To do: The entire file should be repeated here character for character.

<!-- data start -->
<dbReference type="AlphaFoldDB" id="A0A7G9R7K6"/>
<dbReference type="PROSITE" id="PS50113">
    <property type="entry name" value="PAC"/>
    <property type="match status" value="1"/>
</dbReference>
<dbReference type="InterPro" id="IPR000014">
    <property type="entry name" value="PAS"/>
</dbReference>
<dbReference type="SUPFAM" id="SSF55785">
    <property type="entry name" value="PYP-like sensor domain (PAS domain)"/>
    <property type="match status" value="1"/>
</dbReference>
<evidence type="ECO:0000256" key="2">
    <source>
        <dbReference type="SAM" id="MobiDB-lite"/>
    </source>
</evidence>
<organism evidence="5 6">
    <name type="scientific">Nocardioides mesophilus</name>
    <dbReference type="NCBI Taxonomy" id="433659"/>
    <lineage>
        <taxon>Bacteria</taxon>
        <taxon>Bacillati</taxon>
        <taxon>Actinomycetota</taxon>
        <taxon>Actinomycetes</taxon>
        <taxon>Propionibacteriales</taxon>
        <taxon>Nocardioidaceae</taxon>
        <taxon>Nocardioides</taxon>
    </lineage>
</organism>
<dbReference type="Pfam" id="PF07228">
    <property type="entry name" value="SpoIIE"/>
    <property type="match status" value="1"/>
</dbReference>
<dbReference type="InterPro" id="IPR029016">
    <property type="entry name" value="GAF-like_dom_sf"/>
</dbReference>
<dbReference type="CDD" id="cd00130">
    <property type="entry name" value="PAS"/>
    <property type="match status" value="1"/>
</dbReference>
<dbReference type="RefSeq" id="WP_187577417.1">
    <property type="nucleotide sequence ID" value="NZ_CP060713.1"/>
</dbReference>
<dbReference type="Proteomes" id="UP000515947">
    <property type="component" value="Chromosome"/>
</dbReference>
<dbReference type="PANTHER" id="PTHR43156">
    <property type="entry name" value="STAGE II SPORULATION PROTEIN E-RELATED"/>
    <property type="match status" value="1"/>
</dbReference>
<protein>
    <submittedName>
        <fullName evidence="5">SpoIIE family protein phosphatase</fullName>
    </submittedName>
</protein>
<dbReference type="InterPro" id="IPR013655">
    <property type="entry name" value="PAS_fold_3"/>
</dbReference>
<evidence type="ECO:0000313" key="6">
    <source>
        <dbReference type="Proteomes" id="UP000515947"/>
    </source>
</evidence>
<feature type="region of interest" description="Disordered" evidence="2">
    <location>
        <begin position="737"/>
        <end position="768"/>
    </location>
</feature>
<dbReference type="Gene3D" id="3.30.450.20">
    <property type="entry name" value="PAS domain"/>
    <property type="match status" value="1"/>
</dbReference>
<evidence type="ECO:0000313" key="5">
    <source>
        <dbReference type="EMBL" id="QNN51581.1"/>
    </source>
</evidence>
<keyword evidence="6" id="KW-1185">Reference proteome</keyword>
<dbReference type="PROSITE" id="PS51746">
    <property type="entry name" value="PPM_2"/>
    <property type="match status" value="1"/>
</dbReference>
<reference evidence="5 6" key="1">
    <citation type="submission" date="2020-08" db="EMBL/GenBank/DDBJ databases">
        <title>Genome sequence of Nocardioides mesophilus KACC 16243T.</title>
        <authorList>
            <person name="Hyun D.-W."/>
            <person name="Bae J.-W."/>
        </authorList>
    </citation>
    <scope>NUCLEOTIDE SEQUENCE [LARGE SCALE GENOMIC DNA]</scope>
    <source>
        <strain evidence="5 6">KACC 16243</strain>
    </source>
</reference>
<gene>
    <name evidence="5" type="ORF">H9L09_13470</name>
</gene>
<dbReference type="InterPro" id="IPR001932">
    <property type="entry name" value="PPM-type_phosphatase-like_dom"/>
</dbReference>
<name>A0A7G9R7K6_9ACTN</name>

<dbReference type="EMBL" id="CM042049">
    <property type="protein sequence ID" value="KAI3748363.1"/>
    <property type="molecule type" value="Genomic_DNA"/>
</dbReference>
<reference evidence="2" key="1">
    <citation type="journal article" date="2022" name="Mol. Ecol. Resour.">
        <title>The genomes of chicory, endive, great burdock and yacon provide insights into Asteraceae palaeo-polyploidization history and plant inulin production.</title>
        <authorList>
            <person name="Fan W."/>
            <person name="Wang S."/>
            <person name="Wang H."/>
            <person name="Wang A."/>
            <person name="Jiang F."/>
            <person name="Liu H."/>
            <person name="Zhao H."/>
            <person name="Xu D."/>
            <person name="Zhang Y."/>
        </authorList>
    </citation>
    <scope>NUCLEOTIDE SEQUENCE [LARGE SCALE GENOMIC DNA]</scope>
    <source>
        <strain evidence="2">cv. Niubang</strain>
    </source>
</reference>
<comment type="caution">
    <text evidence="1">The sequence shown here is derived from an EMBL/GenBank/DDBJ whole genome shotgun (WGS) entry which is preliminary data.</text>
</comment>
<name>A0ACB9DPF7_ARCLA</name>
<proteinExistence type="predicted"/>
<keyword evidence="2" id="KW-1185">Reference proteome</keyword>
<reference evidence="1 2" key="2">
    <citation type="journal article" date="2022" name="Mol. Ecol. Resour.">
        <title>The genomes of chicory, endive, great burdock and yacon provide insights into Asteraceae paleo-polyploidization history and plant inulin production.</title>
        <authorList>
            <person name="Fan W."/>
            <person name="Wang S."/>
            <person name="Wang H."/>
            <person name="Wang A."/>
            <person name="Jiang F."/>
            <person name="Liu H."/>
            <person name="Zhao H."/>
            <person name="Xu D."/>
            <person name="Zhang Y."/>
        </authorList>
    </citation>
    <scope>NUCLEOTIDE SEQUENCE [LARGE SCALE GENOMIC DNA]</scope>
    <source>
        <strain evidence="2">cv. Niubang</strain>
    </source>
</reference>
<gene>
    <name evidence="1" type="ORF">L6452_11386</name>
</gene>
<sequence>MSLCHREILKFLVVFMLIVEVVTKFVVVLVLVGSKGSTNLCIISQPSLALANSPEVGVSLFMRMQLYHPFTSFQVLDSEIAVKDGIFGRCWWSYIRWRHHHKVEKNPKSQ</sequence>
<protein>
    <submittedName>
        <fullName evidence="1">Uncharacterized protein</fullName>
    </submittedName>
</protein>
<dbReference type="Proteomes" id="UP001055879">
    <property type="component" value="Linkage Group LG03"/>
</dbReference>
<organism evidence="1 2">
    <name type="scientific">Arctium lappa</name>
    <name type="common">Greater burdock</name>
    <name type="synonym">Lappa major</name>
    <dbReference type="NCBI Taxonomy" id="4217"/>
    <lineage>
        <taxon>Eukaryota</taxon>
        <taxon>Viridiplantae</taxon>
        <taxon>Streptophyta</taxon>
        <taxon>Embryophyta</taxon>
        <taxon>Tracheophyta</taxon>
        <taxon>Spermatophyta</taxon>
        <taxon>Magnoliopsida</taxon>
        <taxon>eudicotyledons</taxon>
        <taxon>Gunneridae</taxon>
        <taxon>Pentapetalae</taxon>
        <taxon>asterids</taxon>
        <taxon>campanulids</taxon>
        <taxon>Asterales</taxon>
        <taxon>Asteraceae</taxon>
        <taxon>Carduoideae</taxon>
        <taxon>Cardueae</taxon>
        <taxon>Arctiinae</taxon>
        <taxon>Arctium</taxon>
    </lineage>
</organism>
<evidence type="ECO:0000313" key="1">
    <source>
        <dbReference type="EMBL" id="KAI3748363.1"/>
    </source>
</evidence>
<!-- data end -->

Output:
<dbReference type="AlphaFoldDB" id="A0A7G9R7K6"/>
<dbReference type="PROSITE" id="PS50113">
    <property type="entry name" value="PAC"/>
    <property type="match status" value="1"/>
</dbReference>
<dbReference type="InterPro" id="IPR000014">
    <property type="entry name" value="PAS"/>
</dbReference>
<dbReference type="SUPFAM" id="SSF55785">
    <property type="entry name" value="PYP-like sensor domain (PAS domain)"/>
    <property type="match status" value="1"/>
</dbReference>
<evidence type="ECO:0000256" key="2">
    <source>
        <dbReference type="SAM" id="MobiDB-lite"/>
    </source>
</evidence>
<organism evidence="5 6">
    <name type="scientific">Nocardioides mesophilus</name>
    <dbReference type="NCBI Taxonomy" id="433659"/>
    <lineage>
        <taxon>Bacteria</taxon>
        <taxon>Bacillati</taxon>
        <taxon>Actinomycetota</taxon>
        <taxon>Actinomycetes</taxon>
        <taxon>Propionibacteriales</taxon>
        <taxon>Nocardioidaceae</taxon>
        <taxon>Nocardioides</taxon>
    </lineage>
</organism>
<dbReference type="Pfam" id="PF07228">
    <property type="entry name" value="SpoIIE"/>
    <property type="match status" value="1"/>
</dbReference>
<dbReference type="InterPro" id="IPR029016">
    <property type="entry name" value="GAF-like_dom_sf"/>
</dbReference>
<dbReference type="CDD" id="cd00130">
    <property type="entry name" value="PAS"/>
    <property type="match status" value="1"/>
</dbReference>
<dbReference type="RefSeq" id="WP_187577417.1">
    <property type="nucleotide sequence ID" value="NZ_CP060713.1"/>
</dbReference>
<dbReference type="Proteomes" id="UP000515947">
    <property type="component" value="Chromosome"/>
</dbReference>
<dbReference type="PANTHER" id="PTHR43156">
    <property type="entry name" value="STAGE II SPORULATION PROTEIN E-RELATED"/>
    <property type="match status" value="1"/>
</dbReference>
<protein>
    <submittedName>
        <fullName evidence="5">SpoIIE family protein phosphatase</fullName>
    </submittedName>
</protein>
<dbReference type="InterPro" id="IPR013655">
    <property type="entry name" value="PAS_fold_3"/>
</dbReference>
<evidence type="ECO:0000313" key="6">
    <source>
        <dbReference type="Proteomes" id="UP000515947"/>
    </source>
</evidence>
<feature type="region of interest" description="Disordered" evidence="2">
    <location>
        <begin position="737"/>
        <end position="768"/>
    </location>
</feature>
<dbReference type="Gene3D" id="3.30.450.20">
    <property type="entry name" value="PAS domain"/>
    <property type="match status" value="1"/>
</dbReference>
<evidence type="ECO:0000313" key="5">
    <source>
        <dbReference type="EMBL" id="QNN51581.1"/>
    </source>
</evidence>
<keyword evidence="6" id="KW-1185">Reference proteome</keyword>
<dbReference type="PROSITE" id="PS51746">
    <property type="entry name" value="PPM_2"/>
    <property type="match status" value="1"/>
</dbReference>
<reference evidence="5 6" key="1">
    <citation type="submission" date="2020-08" db="EMBL/GenBank/DDBJ databases">
        <title>Genome sequence of Nocardioides mesophilus KACC 16243T.</title>
        <authorList>
            <person name="Hyun D.-W."/>
            <person name="Bae J.-W."/>
        </authorList>
    </citation>
    <scope>NUCLEOTIDE SEQUENCE [LARGE SCALE GENOMIC DNA]</scope>
    <source>
        <strain evidence="5 6">KACC 16243</strain>
    </source>
</reference>
<gene>
    <name evidence="5" type="ORF">H9L09_13470</name>
</gene>
<dbReference type="InterPro" id="IPR001932">
    <property type="entry name" value="PPM-type_phosphatase-like_dom"/>
</dbReference>
<name>A0A7G9R7K6_9ACTN</name>

<dbReference type="EMBL" id="CM042049">
    <property type="protein sequence ID" value="KAI3748363.1"/>
    <property type="molecule type" value="Genomic_DNA"/>
</dbReference>
<reference evidence="2" key="1">
    <citation type="journal article" date="2022" name="Mol. Ecol. Resour.">
        <title>The genomes of chicory, endive, great burdock and yacon provide insights into Asteraceae palaeo-polyploidization history and plant inulin production.</title>
        <authorList>
            <person name="Fan W."/>
            <person name="Wang S."/>
            <person name="Wang H."/>
            <person name="Wang A."/>
            <person name="Jiang F."/>
            <person name="Liu H."/>
            <person name="Zhao H."/>
            <person name="Xu D."/>
            <person name="Zhang Y."/>
        </authorList>
    </citation>
    <scope>NUCLEOTIDE SEQUENCE [LARGE SCALE GENOMIC DNA]</scope>
    <source>
        <strain evidence="2">cv. Niubang</strain>
    </source>
</reference>
<comment type="caution">
    <text evidence="1">The sequence shown here is derived from an EMBL/GenBank/DDBJ whole genome shotgun (WGS) entry which is preliminary data.</text>
</comment>
<name>A0ACB9DPF7_ARCLA</name>
<proteinExistence type="predicted"/>
<keyword evidence="2" id="KW-1185">Reference proteome</keyword>
<reference evidence="1 2" key="2">
    <citation type="journal article" date="2022" name="Mol. Ecol. Resour.">
        <title>The genomes of chicory, endive, great burdock and yacon provide insights into Asteraceae paleo-polyploidization history and plant inulin production.</title>
        <authorList>
            <person name="Fan W."/>
            <person name="Wang S."/>
            <person name="Wang H."/>
            <person name="Wang A."/>
            <person name="Jiang F."/>
            <person name="Liu H."/>
            <person name="Zhao H."/>
            <person name="Xu D."/>
            <person name="Zhang Y."/>
        </authorList>
    </citation>
    <scope>NUCLEOTIDE SEQUENCE [LARGE SCALE GENOMIC DNA]</scope>
    <source>
        <strain evidence="2">cv. Niubang</strain>
    </source>
</reference>
<gene>
    <name evidence="1" type="ORF">L6452_11386</name>
</gene>
<sequence>MSLCHREILKFLVVFMLIVEVVTKFVVVLVLVGSKGSTNLCIISQPSLALANSPEVGVSLFMRMQLYHPFTSFQVLDSEIAVKDGIFGRCWWSYIRWRHHHKVEKNPKSQ</sequence>
<protein>
    <submittedName>
        <fullName evidence="1">Uncharacterized protein</fullName>
    </submittedName>
</protein>
<dbReference type="Proteomes" id="UP001055879">
    <property type="component" value="Linkage Group LG03"/>
</dbReference>
<organism evidence="1 2">
    <name type="scientific">Arctium lappa</name>
    <name type="common">Greater burdock</name>
    <name type="synonym">Lappa major</name>
    <dbReference type="NCBI Taxonomy" id="4217"/>
    <lineage>
        <taxon>Eukaryota</taxon>
        <taxon>Viridiplantae</taxon>
        <taxon>Streptophyta</taxon>
        <taxon>Embryophyta</taxon>
        <taxon>Tracheophyta</taxon>
        <taxon>Spermatophyta</taxon>
        <taxon>Magnoliopsida</taxon>
        <taxon>eudicotyledons</taxon>
        <taxon>Gunneridae</taxon>
        <taxon>Pentapetalae</taxon>
        <taxon>asterids</taxon>
        <taxon>campanulids</taxon>
        <taxon>Asterales</taxon>
        <taxon>Asteraceae</taxon>
        <taxon>Carduoideae</taxon>
        <taxon>Cardueae</taxon>
        <taxon>Arctiinae</taxon>
        <taxon>Arctium</taxon>
    </lineage>
</organism>
<evidence type="ECO:0000313" key="1">
    <source>
        <dbReference type="EMBL" id="KAI3748363.1"/>
    </source>
</evidence>